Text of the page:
An hour or so to the southeast, Lowndes County reported 249 confirmed cases on Memorial Day; as of Tuesday, it had added 1,410 new cases, for a total of 1,659 and a growth rate for the May 25-July 7 period of 566.3 percent. Lowndes County may not depose Dougherty as the Covid-19 king of South Georgia, but it has a fair chance of catching it if the current trends continue.
While the 40 or so east-central and southeast Georgia counties highlighted in the map constitute the biggest area of Covid-19 growth, other important sub-regions are being hit as well. A number border counties showed significant growth during the May 25-July 7 period, including a cluster of counties anchored by Muscogee County on the Alabama line and another group in Georgia’s northwest corner. Whitfield County, center of the state’s vital carpet industry, posted a 417 percent increase during the six-week period, and four mountain counties that border North Carolina — Fannin, Towns, Union and Rabun — are reporting significant increases.
On Monday, The New York Times published a report that took the first big look (at least that I’ve seen) at whether the ugly little virus was wreaking more havoc on Democrats or Republicans. Under the headline “The Coronavirus is Deadliest Where Democrats Live,” the Times reported:
“Democrats are far more likely to live in counties where the virus has ravaged the community, while Republicans are more likely to live in counties that have been relatively unscathed by the illness, though they are paying an economic price. Counties won by President Trump in 2016 have reported just 27 percent of the virus infections and 21 percent of the deaths — even though 45 percent of Americans live in these communities, a New York Times analysis has found.”
I’d been thinking about doing the same sort of piece about Georgia, but was concerned that any such analysis would be flawed by a variety of factors, including limited data and questions about the extent of testing in certain parts of the state, especially rural areas. I still have those concerns, but if the great gray lady can hold forth on this topic, so can Trouble in God’s Country.
The Times sorted national Covid-19 data by counties that voted for Trump in 2016 versus those that went for Democrat Hillary Clinton. I used county-level data from Georgia’s 2018 governor’s race and mashed it up with Covid-19 cases and deaths reported by the Georgia Department of Public Health as of early Tuesday morning, May 26.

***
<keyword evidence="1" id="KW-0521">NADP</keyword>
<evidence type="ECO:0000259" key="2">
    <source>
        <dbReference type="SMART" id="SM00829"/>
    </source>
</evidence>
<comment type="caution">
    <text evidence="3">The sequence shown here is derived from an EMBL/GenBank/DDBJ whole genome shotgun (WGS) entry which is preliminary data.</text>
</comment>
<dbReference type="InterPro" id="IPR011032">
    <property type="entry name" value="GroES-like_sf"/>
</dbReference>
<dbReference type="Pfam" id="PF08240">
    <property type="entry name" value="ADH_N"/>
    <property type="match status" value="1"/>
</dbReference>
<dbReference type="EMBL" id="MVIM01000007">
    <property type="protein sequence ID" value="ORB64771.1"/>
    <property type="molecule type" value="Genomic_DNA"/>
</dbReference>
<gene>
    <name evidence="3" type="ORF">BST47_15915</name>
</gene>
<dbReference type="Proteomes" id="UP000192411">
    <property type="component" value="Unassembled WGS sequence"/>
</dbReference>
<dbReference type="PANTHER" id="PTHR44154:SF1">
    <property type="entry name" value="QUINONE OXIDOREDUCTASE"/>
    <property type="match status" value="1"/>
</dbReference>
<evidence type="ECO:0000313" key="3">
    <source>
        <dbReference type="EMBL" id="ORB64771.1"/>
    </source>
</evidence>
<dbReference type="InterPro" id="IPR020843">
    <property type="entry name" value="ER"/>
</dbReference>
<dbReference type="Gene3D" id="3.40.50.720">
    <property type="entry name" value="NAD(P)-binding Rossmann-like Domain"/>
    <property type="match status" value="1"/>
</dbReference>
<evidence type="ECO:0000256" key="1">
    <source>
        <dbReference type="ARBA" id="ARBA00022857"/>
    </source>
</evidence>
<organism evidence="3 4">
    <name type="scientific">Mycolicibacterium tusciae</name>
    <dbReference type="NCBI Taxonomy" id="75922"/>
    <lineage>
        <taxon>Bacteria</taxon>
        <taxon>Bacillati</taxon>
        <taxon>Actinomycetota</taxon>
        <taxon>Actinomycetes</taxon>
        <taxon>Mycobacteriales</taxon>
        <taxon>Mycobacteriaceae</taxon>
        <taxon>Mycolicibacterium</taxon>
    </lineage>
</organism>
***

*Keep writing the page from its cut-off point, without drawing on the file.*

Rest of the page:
Georgia’s Democratic counties — the 29 that voted for Stacey Abrams in 2018 — have so far borne the brunt of the virus’s attack, but the picture here isn’t as lopsided as the national breakdown reported by the Times.
The Abrams/Democratic counties are home to 53.2 percent of the state’s population and have so far suffered 55.8 percent of the infections and 57.4 percent of the Covid-19 deaths. The Abrams counties were for the most part heavily and densely populated urban counties, including the largest counties in Metro Atlanta, along with major out-state counties and a handful of smaller rural counties.
The 129 counties carried by the ultimate winner in that 2018 race, Republican Brian Kemp, claim 46.8 percent of the state’s population and so far have posted 44.2 percent of the Covid-19 cases and 42.6 percent of the deaths. Governor Kemp’s counties were largely rural counties (as the map here shows).
The Times also reports that: “In the country as a whole, outbreaks in conservative rural counties are rising, but not on a scale that would close the gap in the virus’s impact on red and blue counties.”
I’m skeptical that holds here in Georgia. While Abrams’s Democratic counties have logged more cases and deaths than Kemp’s Republican counties, their overall case rates and Covid-19 death rates aren’t that different. In Abrams’s counties, 387.8 people per 100,000 have contracted the virus and 18.3 per 100,000 have died; in Kemp’s counties, 346.3 people per 100,000 have tested positive while 15.5 per 100,000 have died.
In addition to having relatively comparable case and death rates, my analysis of an admittedly limited body of DPH data suggests that case rates in rural Georgia are ticking up at least a little faster than in urban areas. From May 16 through May 26, case rates in the Kemp counties rose 17.6 percent versus 14.5 percent in the Abrams counties.